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We all have a duty to report eCRIME and to protect others, particularly the vulnerable or those in our care, from eCRIME abuse.

What is Cyberbullying and eCRIME

eCrime and Cyberbullying are forms of bullying and anti-social behaviour using technology with intent to cause another person harm, distress or personal loss. This includes trolling, mobbing, stalking, grooming and any form of abuse online.  Cyberbullying is most certainly on the increase with more and more cases are being reported to our helpline by children and by extremely worried parents.


Over half of the UK's 12 to 15 year olds have faced some form of bullying, including Cyberbullying over the last year. Research by the National Centre for Social Research found that 47% of young people reported being bullied at the age of 14.


We are focusing on this very serious issue and we are working closely with The Police, Facebook and other IT service providers, to work towards eliminating this unacceptable behaviour.  We have been using the terminology ‘eCRIME’ for many years now because we believe it describes all forms of on-line abuse.  Already the Police and others are adopting the term eCRIME when they talk about Cyberbullying.

Examples of Cyberbullying and eCRIME

Forums and tools used often vary and include a range of electronic devices often linked to forums or chat rooms.  The tool may be a computer or laptop, a mobile phone, a camera or recording device, a tablet or games-console or simply email or mobile text messaging. Typically, the bullies use Social Networking sites such as Facebook, Twitter and other interactive forums to target an individual or group. Some examples of cyberbullying can include

• Spreading malicious and abusive rumours and gossiping

• Emailing or texting someone with threatening or intimidating remarks

• Trolling someone

• Mobbing an individual (a group or gang who target one individual).

• Harassing someone repeatedly

• Intimidation and blackmail

• Stalking someone on-line and continually harassing them

• Posting embarrassing or humiliating images or video’s about an individual without their consent.

• General Bullying or Stalking

• Child exploitation

• Grooming (ie: enticing or goading someone on-line to self-harm, to harm another person or commit a crime)

• Setting up a false profile to target an individual

• Filming someone being attacked and then posting that video up on a website or inappropriate on-line forum

• Posting someone else’s private details on-line without consent

• Identity fraud or identity theft

• Using gaming sites to attack or bully an individual

• Theft over the internet

• Fraud or deception over the internet

• Espionage over the internet and so on

This list is not exhaustive. If you feel you have been effected by any of the examples in this list and would like to a talk to a professional for advice, please see our support page for further information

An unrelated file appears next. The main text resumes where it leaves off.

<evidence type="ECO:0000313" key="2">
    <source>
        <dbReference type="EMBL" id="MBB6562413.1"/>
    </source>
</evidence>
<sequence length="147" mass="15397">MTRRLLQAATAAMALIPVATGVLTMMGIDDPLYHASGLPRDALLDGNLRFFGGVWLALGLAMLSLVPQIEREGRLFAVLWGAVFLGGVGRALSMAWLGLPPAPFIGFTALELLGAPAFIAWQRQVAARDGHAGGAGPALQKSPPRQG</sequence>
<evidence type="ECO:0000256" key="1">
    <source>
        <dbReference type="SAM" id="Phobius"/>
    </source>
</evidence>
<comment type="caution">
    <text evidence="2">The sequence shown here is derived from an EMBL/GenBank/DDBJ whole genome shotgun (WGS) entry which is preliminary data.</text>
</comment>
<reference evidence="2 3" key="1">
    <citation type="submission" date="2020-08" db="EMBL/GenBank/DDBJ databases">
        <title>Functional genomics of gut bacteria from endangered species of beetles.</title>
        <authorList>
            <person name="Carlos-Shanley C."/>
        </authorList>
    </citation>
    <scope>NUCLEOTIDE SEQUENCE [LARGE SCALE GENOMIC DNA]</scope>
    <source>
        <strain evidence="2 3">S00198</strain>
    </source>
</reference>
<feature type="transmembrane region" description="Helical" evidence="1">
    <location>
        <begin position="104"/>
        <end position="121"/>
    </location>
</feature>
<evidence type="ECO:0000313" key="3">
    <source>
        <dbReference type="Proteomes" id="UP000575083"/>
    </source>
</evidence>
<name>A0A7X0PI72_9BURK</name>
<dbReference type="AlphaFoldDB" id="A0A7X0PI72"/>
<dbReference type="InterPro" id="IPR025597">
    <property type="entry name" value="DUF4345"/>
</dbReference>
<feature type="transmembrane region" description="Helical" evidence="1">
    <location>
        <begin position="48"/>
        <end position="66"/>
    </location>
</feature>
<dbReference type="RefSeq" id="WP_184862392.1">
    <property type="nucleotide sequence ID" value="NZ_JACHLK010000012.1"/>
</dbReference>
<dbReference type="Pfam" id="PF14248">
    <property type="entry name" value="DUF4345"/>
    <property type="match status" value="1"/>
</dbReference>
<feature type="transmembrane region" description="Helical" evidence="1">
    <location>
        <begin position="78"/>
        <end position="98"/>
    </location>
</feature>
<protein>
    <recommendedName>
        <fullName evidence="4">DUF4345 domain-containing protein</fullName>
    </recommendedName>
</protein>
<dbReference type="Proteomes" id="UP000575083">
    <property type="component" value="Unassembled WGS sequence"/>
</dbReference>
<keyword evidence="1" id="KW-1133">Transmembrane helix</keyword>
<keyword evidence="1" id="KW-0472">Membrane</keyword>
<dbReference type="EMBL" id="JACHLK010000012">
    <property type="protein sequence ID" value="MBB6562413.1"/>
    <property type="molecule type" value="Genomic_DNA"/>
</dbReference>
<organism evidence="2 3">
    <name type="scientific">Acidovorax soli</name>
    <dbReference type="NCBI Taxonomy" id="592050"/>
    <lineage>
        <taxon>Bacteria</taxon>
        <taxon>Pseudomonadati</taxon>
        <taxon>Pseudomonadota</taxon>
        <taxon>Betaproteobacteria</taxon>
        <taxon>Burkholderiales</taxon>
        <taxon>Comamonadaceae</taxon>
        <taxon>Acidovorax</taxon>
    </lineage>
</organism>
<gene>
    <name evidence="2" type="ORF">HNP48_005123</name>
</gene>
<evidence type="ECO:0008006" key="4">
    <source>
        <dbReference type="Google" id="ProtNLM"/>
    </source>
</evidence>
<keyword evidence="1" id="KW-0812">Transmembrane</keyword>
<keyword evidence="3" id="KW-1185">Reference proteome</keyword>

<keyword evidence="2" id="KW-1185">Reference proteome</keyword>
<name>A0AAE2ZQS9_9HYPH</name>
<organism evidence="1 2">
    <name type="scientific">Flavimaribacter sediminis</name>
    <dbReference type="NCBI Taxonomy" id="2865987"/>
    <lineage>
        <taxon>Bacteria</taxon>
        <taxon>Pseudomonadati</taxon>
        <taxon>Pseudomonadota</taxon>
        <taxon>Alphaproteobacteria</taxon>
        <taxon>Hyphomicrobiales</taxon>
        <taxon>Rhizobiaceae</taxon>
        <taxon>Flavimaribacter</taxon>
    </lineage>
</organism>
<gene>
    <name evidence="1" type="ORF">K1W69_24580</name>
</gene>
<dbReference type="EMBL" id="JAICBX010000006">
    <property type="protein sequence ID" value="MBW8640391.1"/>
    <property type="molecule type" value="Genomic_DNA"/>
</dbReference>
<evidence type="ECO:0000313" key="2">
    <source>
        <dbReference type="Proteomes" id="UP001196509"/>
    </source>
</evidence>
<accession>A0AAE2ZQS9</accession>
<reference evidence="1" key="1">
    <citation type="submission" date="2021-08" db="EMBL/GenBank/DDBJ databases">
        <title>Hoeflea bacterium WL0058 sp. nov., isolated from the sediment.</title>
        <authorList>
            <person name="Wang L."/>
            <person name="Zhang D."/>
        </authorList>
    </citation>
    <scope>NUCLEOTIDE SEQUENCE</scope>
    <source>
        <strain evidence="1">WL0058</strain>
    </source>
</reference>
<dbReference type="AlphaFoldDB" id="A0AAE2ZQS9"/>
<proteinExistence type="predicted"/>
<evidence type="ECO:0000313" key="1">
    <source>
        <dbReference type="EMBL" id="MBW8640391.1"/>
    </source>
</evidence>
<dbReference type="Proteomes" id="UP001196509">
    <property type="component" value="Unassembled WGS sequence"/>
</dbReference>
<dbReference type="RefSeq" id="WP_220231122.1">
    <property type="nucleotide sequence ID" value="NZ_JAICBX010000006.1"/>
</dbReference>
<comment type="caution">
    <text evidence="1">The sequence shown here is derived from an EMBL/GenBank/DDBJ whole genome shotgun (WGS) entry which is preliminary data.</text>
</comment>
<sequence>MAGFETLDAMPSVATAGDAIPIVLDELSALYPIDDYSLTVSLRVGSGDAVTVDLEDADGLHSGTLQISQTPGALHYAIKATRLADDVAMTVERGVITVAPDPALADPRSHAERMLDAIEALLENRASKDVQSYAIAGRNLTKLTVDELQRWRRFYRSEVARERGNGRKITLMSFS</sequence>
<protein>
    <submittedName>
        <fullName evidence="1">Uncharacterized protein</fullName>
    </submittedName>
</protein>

Avoid becoming a target

The best way to avoid being cyberbullied is to use the internet and mobile phones carefully and be a little more cyber-savvy.  Don’t give out personal details, such as your phone number or address in a chat rooms or on Social media to people you don't know. Only give your mobile number to close friends.


Think carefully before posting photos or videos of you or your friends. Protect your passwords, and never give your friends access to your accounts. Don’t forward nasty emails or hurtful jokes and learn how to block instant messages or use mail filters to block emails. Know how to report bullying to internet service providers or website administrators.


Ask a parent or teacher for help, or contact a confidential helpline

Do Not

Don’t delete upsetting emails or messages, keep them as evidence. By pressing the ‘print screen’ button, you should be able to print of a hard copy of the threatening text or images. This will help you to help the authorities or the Police to identify the bully, even if the bully is anonymous. Even people who use a false name or email can be traced.


Don’t reply. This is what the bully wants.  It might make things worse.

Online bullying guide cover

Someone you know is bullying you online

If someone has posted false, malicious or private things about you online and you believe the cyberbully is someone you know or used to be friends with, this can be very distressing. In some cases, photographs, images or unkind comments are being posted on-line without your consent by someone you know, or once knew.


The National Bullying Helpline have written a guide that will  help you understand what you can do and how to persuade the perpetrator to stop bullying you. It contains sample letters which will help you strategize your case and deal with matters moving forward.